The Illinois Department of Natural Resources (IDNR) owns and manages 35,000 acres of farmland, almost all in corn and bean production, across the state. As you can read here in an Outdoor Illinois Journal article, the IDNR is in the process of launching a program that is expected to bring cover cropping to 6,000-9,000 acres of its land in the coming year.
This is important news just on its own merits! But the story also has lessons for anyone who owns farmland and rents it out to someone else to farm.
Cover cropping is a big deal. When much of a piece of land is bare of growing vegetation for long periods of time, bad things happen. Some of these bad things are: (1) erosion, (2) diminished or dead soil life, and (3) conditions that support only a very small fraction of the insect and bird life that the field could. Cover cropping is a way to imitate in agriculture what we see in meadows and prairies – continuous living cover that protects and builds soil while also supporting other life. Buckwheat, as seen in the spectacular flowering field above, is one example of the valuable pollinator habitat cover crops can provide.
The reality for the IDNR and any other farmland owner is, however, that many farmers have not had experience with using cover crops. It also costs time and money and can require equipment a farmer doesn’t have. Finally, the benefits of using cover crops may not be fully realized for some time. If the farmer only has a short lease, he may not see any production and financial benefits from the use of cover crops at all. For the farmer, it can feel very unfair if he/she has to expend more time, money, and energy for something that will not benefit his/her farming operation at all.
This is why the details of the IDNR approach (which are detailed in the Outdoor Illinois article) are worth paying attention to.
One key detail is that the IDNR will be using some of its own funds and that of a 13-group partnership funded by the USDA's Regional Conservation Partnership Program to share the costs of cover crop implementation with the farmers. Also, while there a wide variety of ways of using cover crops, the IDNR intends to start this practice out in ways that will not initially disturb the farmers’ cropping systems.
In other words, the IDNR is making conservation part of its farmland management but is doing so in ways that recognize the challenges of the transition for many farmers. Its approach will give farmers the space to learn along the way and for other farmers around the state to see how that is done. Then, going forward, new lease contracts will require continued cover cropping which the farmer will begin to receive the benefits of as well.
“We value our partnerships with tenant farmers” said John Rogner, Assistant Director for IDNR. “Farmers are conservationists, but also business owners. If we can help them make soil and wildlife conservation work as a business proposition, it will be a model that can be replicated across the State of Illinois.”
We are delighted to see the IDNR innovatively living out its conservation principles in its farmland management.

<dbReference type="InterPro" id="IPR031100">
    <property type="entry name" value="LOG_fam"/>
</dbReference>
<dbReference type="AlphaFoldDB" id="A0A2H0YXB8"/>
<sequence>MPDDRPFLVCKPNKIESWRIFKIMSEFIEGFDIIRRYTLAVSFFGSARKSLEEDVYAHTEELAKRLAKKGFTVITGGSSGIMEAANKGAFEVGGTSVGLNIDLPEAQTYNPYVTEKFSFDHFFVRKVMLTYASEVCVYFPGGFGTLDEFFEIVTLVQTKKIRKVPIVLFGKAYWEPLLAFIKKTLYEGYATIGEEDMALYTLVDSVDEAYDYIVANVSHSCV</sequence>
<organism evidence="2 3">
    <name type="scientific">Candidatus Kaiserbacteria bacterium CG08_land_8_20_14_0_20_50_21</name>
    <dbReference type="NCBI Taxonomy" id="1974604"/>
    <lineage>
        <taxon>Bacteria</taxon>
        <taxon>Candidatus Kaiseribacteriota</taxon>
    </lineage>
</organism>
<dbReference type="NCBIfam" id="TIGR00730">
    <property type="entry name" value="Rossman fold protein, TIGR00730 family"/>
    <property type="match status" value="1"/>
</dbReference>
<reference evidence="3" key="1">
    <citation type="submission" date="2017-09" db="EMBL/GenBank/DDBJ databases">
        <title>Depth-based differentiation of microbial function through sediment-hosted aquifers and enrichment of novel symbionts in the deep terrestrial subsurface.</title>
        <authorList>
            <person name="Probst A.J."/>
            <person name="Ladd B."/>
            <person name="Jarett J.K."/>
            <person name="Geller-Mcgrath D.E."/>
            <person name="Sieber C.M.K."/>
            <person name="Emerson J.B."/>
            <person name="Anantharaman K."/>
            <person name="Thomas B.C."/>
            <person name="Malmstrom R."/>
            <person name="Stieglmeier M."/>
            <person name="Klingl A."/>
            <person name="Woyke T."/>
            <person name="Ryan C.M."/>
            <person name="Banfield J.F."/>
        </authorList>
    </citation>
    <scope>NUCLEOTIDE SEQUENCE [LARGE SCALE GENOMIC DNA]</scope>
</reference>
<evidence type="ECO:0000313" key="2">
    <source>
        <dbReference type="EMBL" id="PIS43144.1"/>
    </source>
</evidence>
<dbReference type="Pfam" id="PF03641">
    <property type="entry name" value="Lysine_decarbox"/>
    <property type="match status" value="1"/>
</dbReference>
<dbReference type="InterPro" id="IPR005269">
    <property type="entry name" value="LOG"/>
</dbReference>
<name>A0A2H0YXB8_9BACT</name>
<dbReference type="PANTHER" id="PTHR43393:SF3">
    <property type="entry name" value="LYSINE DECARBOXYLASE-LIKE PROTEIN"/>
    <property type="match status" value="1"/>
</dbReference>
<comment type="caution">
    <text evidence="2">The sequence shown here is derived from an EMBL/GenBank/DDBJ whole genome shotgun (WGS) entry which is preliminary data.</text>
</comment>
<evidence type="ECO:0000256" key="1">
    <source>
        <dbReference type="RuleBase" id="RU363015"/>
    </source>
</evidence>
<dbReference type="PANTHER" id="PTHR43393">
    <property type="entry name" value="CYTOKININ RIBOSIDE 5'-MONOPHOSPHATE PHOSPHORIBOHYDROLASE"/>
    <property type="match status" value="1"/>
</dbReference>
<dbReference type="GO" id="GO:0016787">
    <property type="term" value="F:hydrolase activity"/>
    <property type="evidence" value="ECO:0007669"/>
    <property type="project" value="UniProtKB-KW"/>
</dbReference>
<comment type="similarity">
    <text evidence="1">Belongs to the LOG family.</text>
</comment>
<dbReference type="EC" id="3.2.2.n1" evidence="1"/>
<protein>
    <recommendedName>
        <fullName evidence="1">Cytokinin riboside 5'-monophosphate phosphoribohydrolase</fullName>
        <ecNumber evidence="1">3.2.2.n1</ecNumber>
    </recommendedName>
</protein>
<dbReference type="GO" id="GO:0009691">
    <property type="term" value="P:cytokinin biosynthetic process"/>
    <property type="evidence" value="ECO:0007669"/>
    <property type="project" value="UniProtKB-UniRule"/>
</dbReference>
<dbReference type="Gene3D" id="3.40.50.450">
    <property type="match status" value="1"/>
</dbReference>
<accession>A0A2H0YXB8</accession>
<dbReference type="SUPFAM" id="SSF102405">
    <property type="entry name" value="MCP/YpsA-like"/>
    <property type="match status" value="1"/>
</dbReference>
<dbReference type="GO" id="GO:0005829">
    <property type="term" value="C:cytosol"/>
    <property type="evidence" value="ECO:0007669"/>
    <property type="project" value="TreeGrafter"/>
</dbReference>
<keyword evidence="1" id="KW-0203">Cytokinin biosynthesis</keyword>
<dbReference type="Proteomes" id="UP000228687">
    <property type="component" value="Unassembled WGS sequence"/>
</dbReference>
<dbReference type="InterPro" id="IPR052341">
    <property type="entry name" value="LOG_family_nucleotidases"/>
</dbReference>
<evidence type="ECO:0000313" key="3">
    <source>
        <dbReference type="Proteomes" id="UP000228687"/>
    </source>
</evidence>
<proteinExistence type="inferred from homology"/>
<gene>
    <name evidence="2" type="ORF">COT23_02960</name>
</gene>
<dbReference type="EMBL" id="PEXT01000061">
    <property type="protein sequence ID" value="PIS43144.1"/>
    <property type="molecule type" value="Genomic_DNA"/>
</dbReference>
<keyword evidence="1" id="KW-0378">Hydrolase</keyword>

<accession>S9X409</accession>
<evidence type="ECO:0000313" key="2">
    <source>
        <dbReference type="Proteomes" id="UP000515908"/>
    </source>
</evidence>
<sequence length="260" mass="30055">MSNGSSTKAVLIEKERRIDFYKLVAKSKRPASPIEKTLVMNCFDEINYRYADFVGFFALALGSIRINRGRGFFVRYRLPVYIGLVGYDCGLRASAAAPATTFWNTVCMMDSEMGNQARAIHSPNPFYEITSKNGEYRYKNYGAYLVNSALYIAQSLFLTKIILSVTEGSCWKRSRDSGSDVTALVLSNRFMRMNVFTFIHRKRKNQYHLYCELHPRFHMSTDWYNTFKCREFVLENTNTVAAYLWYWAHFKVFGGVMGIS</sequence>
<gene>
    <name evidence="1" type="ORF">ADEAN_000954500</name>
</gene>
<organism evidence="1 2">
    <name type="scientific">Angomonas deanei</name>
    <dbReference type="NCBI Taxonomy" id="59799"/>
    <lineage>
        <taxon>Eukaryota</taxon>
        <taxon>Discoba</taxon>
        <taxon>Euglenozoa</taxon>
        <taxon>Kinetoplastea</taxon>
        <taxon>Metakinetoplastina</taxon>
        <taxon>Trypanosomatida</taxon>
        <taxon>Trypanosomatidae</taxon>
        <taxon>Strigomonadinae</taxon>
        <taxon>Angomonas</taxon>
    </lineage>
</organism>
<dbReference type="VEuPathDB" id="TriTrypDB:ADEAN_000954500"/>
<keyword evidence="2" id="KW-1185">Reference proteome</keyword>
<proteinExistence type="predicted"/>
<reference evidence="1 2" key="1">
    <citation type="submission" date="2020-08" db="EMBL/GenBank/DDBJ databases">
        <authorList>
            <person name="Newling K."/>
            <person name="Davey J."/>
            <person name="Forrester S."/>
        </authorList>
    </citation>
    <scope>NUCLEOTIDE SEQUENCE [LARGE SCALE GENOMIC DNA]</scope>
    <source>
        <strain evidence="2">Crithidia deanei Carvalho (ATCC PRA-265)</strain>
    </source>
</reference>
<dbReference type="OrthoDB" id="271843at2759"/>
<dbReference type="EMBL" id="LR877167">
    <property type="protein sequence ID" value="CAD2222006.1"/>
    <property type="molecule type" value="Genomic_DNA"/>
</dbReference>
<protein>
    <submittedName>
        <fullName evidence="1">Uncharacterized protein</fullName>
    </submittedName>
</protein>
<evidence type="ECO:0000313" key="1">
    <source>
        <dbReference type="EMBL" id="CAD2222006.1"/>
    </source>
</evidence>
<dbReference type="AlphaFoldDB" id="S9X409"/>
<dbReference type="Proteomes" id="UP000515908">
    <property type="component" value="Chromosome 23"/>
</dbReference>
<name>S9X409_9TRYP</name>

We’re especially hopeful that the pioneering approach of IDNR and other public farmland-owning institutions in the state (like the McHenry County Conservation District and Forest Preserve District of Will County) will be a catalyst for the day when Illinois doesn’t just join the regenerative agriculture movement but begins to lead it.
Along those lines, there was one especially electrifying statement in the article: “IDNR wants to be the location where people go to see regenerative agriculture that is friendly to wildlife and the environment as well as sustainable into the future.”
We want to highlight two key lessons from this IDNR initiative for private farmland owners
First, you have the right to change how your farmland is farmed so that your land is treated in a way that fits your values. Not only do you have the right to have your land stewarded better, but there’s the possibility of deep satisfaction over time. Similar to the reward of restoring an old home, restoring life to a piece of land does your heart good. And it’s possible to have a close partnership with your farmer around good conservation practices.
Second, it’s important to carefully consider the circumstances of the farmer or farmers you currently have a relationship with. Without having experience, a new practice like cover cropping can seem very risky to a farmer. Farmers don’t like risk, and they don’t like to fail right in front of their neighbors who are always watching each other.
So ask yourself whether there’s a way to reduce the risk and cost to your partner-farmer (assuming he/she is at least willing to go along with your commitment to more conservation-friendly practices) through cost sharing and making available expert advice. A gradual transition might also make more sense and be more appealing to the farmer
And ask yourself whether you are making the farmer absorb all the risk and cost of something new without giving them a chance to benefit? Longer-term leases, for example, give the farmer more incentive to invest in long-term practices for soil health. Flex leases are another way to more equitably share risk and reward.